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It seems natural to think that the same prudential and ethical reasons for mutual respect and tolerance that one has vis-à-vis other human persons would hold toward newly encountered paradigmatic but nonhuman biological persons. One also tends to think that they would have similar reasons for treating we humans as creatures that count morally in our own right. This line of thought transcends biological boundaries-namely, with regard to artificially (super)intelligent persons-but is this a safe assumption? The issue concerns ultimate moral significance: the significance possessed by human persons, persons from other planets, and hypothetical nonorganic persons in the form of artificial intelligence (AI). This article investigates why our possible relations to AI persons could be more complicated than they first might appear, given that they might possess a radically different nature to us, to the point that civilized or peaceful coexistence in a determinate geographical space could be impossible to achieve.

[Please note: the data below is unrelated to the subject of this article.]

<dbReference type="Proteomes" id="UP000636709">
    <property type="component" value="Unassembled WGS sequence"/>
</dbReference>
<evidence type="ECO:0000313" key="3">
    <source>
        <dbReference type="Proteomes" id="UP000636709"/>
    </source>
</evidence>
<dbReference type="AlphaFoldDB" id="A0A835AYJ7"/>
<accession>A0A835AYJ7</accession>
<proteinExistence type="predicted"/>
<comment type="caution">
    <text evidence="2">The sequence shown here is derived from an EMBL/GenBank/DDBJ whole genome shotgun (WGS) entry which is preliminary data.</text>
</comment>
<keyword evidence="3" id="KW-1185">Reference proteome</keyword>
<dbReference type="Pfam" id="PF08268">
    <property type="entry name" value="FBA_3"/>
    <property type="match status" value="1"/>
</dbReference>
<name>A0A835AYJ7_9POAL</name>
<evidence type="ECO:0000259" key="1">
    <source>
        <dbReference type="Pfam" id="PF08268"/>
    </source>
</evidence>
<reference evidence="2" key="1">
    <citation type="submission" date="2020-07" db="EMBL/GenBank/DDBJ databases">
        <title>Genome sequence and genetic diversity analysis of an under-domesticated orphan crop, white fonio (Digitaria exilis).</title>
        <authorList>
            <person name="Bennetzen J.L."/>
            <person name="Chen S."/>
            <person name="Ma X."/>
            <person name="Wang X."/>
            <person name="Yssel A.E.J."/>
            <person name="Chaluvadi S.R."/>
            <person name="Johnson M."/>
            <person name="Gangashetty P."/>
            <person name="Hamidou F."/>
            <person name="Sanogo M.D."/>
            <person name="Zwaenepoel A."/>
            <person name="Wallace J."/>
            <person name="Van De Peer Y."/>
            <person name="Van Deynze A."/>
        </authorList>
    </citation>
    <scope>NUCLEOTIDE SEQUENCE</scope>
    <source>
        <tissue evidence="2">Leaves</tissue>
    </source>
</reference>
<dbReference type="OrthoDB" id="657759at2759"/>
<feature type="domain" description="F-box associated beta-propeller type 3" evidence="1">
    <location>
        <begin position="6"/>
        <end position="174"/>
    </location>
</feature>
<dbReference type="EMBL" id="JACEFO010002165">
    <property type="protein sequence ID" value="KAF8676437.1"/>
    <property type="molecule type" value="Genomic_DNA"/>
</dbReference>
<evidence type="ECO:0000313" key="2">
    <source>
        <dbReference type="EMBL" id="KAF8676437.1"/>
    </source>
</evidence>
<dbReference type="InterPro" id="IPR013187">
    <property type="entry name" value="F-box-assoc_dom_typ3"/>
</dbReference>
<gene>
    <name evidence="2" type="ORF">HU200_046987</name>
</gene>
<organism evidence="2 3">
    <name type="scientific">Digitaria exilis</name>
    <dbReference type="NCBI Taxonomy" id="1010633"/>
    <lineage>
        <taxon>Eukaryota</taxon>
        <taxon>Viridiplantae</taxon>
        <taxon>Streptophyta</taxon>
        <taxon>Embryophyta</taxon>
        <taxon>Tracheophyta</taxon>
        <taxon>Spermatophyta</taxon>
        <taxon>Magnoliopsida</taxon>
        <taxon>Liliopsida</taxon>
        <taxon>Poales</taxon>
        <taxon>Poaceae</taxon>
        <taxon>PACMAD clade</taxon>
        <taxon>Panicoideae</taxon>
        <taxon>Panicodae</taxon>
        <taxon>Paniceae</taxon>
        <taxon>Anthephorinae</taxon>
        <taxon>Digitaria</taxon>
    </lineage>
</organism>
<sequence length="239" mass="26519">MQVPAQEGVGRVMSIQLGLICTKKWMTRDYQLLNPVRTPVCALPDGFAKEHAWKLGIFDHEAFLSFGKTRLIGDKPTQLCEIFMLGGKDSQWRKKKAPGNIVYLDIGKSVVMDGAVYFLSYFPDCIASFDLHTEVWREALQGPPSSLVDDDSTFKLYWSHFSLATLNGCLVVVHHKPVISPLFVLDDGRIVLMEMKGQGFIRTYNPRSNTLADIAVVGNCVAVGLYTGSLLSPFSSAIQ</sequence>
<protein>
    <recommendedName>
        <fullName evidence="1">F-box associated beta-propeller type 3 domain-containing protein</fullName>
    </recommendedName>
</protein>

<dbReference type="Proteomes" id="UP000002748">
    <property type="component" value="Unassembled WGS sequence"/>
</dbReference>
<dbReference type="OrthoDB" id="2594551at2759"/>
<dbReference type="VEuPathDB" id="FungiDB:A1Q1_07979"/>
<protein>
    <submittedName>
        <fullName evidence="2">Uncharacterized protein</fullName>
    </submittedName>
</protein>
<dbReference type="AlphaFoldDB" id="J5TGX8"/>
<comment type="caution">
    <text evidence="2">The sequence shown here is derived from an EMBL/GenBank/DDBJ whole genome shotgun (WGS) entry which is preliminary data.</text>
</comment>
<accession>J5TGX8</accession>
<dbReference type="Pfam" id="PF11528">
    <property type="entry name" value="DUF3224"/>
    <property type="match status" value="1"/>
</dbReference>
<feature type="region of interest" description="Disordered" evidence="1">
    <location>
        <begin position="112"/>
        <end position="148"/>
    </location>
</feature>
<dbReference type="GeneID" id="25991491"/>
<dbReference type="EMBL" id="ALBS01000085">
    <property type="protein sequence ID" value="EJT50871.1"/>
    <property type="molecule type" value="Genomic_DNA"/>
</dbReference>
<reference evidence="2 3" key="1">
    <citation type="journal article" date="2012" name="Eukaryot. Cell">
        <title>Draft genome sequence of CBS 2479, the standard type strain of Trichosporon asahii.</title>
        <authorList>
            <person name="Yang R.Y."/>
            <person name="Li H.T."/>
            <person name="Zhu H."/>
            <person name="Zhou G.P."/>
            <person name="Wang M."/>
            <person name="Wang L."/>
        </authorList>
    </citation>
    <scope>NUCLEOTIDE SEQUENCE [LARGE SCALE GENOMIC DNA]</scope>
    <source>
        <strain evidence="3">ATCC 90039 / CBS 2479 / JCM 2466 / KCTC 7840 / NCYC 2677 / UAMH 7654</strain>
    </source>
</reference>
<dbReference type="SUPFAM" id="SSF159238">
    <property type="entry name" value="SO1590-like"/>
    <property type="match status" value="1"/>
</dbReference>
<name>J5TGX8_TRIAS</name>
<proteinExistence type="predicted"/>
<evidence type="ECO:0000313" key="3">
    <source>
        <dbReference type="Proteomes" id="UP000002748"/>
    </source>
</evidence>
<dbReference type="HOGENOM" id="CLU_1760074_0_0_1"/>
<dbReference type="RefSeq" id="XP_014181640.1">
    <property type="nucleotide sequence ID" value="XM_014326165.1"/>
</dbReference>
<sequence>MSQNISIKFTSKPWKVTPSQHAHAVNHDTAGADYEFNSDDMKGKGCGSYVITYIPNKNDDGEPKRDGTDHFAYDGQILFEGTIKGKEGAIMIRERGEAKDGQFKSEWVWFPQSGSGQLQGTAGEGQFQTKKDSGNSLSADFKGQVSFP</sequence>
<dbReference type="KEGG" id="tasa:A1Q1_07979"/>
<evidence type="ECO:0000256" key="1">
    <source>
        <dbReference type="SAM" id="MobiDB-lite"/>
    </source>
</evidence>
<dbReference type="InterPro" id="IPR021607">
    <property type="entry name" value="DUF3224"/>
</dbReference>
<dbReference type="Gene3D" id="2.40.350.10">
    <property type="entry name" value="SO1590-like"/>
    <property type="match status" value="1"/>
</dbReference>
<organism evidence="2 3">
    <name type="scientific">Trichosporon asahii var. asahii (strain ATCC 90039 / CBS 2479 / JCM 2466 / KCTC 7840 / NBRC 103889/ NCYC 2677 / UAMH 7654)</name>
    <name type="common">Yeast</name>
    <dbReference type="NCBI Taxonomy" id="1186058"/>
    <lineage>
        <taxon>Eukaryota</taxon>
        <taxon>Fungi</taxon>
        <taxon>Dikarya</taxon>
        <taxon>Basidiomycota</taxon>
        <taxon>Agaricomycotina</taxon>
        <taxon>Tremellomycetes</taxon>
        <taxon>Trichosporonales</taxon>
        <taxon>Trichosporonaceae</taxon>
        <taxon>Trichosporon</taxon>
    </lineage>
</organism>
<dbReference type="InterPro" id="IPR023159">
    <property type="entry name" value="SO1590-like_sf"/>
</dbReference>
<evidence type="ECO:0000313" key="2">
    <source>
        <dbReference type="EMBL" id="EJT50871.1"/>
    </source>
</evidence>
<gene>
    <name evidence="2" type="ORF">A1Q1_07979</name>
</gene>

Original publication

DOI

10.1017/S0963180115000559

Type

Journal article

Journal

Camb Q Healthc Ethics

Publication Date

04/2016

Volume

25

Pages

250 - 261

Keywords

artificial intelligence, humanity, moral significance, motivation, nature, personhood, survival, Artificial Intelligence, Bioethics, Humans, Moral Obligations, Morals, Personhood, Social Responsibility, Value of Life